The starter BullGuard Antivirus product includes antivirus, anti-ransomware, malicious URL filtering, a vulnerability scanner, and surprisingly, a performance booster for games and other demanding full-screen applications. 24/7 customer support, including live chat, is available if you have any problems.
Can't make up your mind? No problem. You can check out a 15-day trial of BullGuard Antivirus, and there are 30-day builds of BullGuard Premium Protection and the intermediate BullGuard Internet Security. You're protected by a further 30-day money-back guarantee, giving you plenty of time to be sure this is the right antivirus for you.
The BullGuard Antivirus interface is a little cluttered, especially for a starter package. Rather than having its main screen focus entirely on antivirus and your security status, the program divides it up into eight or nine small panels.
Only one of these relates to antivirus – two more cover vulnerability scanning and the performance-optimizing Game Booster, which are handy features, but not ones you'll need to look at daily. The remaining six (BullGuard VPN, Firewall, Backup, PC Tune-up, Parental Control, Secure Browser) are greyed out or unavailable as they're not included in BullGuard Antivirus.
While this is a waste of valuable on-screen real-estate, it doesn't make the package any more difficult to use. A drop-down list displays the actions you can take – Quick Scan, Full Scan, Custom.
Hidden away in the Settings is an option to add further scan types, which BullGuard calls Antivirus Profiles. You could use this to create custom scans where you get precise control over which areas of the system are checked, what files are examined, the way the scan is run (manually, on a schedule) and what the program does if it finds any threats. Not everyone needs or will even notice this, but it's good to have the option available.
BullGuard Antivirus also provides real-time protection, and for the most part that worked as we expected. Dangerous downloads were automatically scanned and blocked, for instance, and the package immediately detected malware we unpacked from a password-protected archive.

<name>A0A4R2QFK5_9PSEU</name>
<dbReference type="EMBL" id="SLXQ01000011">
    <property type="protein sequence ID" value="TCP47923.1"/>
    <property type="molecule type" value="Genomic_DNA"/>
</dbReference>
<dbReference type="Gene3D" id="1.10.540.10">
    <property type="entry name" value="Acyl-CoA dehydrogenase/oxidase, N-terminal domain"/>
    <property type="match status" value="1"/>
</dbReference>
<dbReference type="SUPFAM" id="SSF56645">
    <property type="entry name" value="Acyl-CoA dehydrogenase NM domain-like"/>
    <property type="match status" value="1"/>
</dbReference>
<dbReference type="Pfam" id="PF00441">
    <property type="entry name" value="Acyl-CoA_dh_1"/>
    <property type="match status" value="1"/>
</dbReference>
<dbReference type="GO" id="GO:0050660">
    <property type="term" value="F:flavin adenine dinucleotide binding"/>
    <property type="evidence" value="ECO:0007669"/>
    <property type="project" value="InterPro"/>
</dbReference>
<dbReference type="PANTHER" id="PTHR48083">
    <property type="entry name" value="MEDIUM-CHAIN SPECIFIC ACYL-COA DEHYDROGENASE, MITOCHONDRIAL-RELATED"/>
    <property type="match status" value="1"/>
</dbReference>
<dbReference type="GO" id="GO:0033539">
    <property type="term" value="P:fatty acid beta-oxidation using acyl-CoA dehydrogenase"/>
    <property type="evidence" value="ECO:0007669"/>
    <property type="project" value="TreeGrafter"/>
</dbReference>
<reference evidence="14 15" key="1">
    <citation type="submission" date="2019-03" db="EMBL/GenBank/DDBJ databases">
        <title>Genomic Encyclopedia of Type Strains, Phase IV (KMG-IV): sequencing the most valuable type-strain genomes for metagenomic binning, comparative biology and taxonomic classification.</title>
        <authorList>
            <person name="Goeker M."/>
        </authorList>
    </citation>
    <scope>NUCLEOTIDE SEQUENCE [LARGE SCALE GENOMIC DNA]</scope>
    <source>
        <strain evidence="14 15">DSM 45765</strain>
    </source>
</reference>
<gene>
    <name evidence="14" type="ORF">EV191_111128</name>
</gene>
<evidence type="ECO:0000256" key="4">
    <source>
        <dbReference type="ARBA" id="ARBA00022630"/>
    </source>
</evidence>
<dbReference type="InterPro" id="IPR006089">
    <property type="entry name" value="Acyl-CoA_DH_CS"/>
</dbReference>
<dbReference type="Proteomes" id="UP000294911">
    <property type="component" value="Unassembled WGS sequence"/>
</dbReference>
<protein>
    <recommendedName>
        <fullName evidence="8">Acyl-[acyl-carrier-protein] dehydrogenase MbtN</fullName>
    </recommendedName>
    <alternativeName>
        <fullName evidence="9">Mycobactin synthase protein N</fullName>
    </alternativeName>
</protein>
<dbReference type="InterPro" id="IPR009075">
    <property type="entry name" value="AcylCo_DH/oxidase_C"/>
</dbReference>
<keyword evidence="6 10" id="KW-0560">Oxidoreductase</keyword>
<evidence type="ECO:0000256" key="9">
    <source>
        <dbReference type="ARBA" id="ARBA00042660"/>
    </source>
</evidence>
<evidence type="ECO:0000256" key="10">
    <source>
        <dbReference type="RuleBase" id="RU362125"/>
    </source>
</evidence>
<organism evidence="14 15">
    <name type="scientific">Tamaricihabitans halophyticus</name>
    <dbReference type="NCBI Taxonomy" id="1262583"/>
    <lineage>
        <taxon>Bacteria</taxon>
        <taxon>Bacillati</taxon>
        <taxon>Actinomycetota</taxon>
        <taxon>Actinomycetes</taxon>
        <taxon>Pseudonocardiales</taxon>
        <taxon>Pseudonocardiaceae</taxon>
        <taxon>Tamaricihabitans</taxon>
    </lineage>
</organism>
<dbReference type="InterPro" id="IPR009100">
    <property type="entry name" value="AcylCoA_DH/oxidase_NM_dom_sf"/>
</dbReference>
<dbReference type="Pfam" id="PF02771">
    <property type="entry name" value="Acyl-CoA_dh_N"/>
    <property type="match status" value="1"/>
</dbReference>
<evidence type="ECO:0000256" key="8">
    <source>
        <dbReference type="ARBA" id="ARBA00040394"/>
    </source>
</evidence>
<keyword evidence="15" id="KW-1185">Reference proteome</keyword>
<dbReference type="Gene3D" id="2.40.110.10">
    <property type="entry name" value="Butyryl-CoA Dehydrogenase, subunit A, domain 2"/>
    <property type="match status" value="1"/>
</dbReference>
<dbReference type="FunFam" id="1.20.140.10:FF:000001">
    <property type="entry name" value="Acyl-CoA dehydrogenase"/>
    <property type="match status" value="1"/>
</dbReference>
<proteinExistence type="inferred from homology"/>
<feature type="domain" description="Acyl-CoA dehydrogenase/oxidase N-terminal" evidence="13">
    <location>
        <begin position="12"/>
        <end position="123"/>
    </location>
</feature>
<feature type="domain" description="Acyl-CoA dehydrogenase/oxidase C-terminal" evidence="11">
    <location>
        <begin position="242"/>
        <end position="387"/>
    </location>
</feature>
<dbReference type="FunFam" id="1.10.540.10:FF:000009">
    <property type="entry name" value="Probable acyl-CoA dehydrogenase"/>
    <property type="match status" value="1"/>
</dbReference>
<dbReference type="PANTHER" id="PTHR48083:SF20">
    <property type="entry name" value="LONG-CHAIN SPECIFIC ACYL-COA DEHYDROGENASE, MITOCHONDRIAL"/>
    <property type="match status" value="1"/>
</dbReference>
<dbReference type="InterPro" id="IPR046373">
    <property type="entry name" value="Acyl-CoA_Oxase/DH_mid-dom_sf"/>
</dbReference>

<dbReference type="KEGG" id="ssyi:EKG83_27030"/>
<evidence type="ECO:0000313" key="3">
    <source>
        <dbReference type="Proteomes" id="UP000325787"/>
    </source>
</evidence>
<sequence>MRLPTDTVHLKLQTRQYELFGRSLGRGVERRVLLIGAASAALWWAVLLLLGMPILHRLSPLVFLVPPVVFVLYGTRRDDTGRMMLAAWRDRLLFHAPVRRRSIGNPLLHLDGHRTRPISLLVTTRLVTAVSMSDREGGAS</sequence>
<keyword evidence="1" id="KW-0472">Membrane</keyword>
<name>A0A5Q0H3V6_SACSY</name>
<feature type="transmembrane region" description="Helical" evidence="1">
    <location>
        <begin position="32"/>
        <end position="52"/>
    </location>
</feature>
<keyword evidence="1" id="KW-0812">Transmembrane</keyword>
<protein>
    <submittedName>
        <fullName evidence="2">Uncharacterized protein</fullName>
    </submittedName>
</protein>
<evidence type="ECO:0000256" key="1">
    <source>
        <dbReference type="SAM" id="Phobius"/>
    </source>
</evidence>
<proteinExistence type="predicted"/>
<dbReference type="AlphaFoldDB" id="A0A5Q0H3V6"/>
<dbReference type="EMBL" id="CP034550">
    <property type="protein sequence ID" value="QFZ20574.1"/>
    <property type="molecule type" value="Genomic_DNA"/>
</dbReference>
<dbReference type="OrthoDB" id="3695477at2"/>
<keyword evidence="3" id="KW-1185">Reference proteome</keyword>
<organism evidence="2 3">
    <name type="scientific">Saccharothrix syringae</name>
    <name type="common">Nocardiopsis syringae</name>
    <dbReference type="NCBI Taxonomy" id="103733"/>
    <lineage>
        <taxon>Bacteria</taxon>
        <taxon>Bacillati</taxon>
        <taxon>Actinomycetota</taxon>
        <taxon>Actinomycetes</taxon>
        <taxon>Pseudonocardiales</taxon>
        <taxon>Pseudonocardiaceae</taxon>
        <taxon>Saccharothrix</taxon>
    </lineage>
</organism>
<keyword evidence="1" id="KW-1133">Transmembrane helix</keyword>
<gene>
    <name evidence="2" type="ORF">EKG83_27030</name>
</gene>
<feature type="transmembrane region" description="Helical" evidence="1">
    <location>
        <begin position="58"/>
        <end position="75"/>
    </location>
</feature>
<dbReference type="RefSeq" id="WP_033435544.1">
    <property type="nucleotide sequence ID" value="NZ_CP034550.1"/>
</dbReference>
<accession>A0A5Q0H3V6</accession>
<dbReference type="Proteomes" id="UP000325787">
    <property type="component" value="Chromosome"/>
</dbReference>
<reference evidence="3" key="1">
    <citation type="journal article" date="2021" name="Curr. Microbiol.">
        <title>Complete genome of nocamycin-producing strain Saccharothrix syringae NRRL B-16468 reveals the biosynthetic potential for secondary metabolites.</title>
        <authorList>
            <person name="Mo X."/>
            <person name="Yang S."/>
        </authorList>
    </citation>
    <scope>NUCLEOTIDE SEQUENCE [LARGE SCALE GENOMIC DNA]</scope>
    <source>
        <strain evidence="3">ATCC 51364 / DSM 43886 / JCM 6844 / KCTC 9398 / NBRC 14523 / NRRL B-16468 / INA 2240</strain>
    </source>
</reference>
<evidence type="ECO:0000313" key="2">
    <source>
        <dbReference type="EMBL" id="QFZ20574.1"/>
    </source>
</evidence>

We noticed one limitation, though, in email scanning. BullGuard Antivirus doesn't scan incoming emails at the network level, instead using email client add-ins (Outlook and Thunderbird are supported). If you're using another client, or the add-in doesn't work or gets disabled, your emails won't be checked.
If you read your emails in a browser, this won't be an issue. And even if you're affected, BullGuard's real-time protection should detect and block any malicious attachments as soon as they're saved or opened. Still, it could mean some users will lose a layer of security they'll often get with other vendors.
Our tests found scans times were a little faster than usual, with 50GB of test executables taking 23 minutes for the first run and 3:16 for the second. Scans didn't noticeably affect the performance of our system, either, and we were able to continue working without any active scan getting in our way.
BullGuard Antivirus supports a simple vulnerability scan, which checks your Wi-Fi security, auto-run settings for mobile devices, Windows Update status and whether your drivers are digitally signed. This doesn't look as extensive as vulnerability scans from Kaspersky and Avast, and even these few checks didn't work quite as we expected.
The scan told us we were missing one Windows Security Update, for instance, and directed us to Windows Update to install it. But Windows Update said we were up to date; there was nothing to install.
BullGuard's final highlight is its Game Booster, an interesting tool which recognizes when games or other full-screen applications are running, and tries to improve their performance by giving them a greater share of system resources. Although this has nothing to do with antivirus or security, it's aiming to combat the notion that installing an antivirus will slow down your PC.
The Game Booster works by shifting user processes (and optionally, system processes) to use the same CPU cores, reducing their demands on your system resources and making a greater share available to the game.
It's a smart idea, and independent testing has shown very positive results. Gaming rig builder ChillBlast benchmarked the game-related performance of BullGuard Internet Security against Kaspersky, AVG, Norton, McAfee and even Microsoft Defender. Not only did BullGuard deliver the best performance, it was even faster than a control system with no antivirus installed.
In other words, installing BullGuard Antivirus didn't reduce gaming performance, it actually improved matters. We wouldn't choose an antivirus based on that, alone – security issues should come first, after all – but it's an interesting feature, and could be very appealing to some users.
Priced at $30 for a single device, one-year license; $48 for two years, or $60 for three.
That's decent value, cheaper than Bitdefender Antivirus Plus after you exclude the initial discount ($20 for year one to cover a single device, but $40 on renewal.)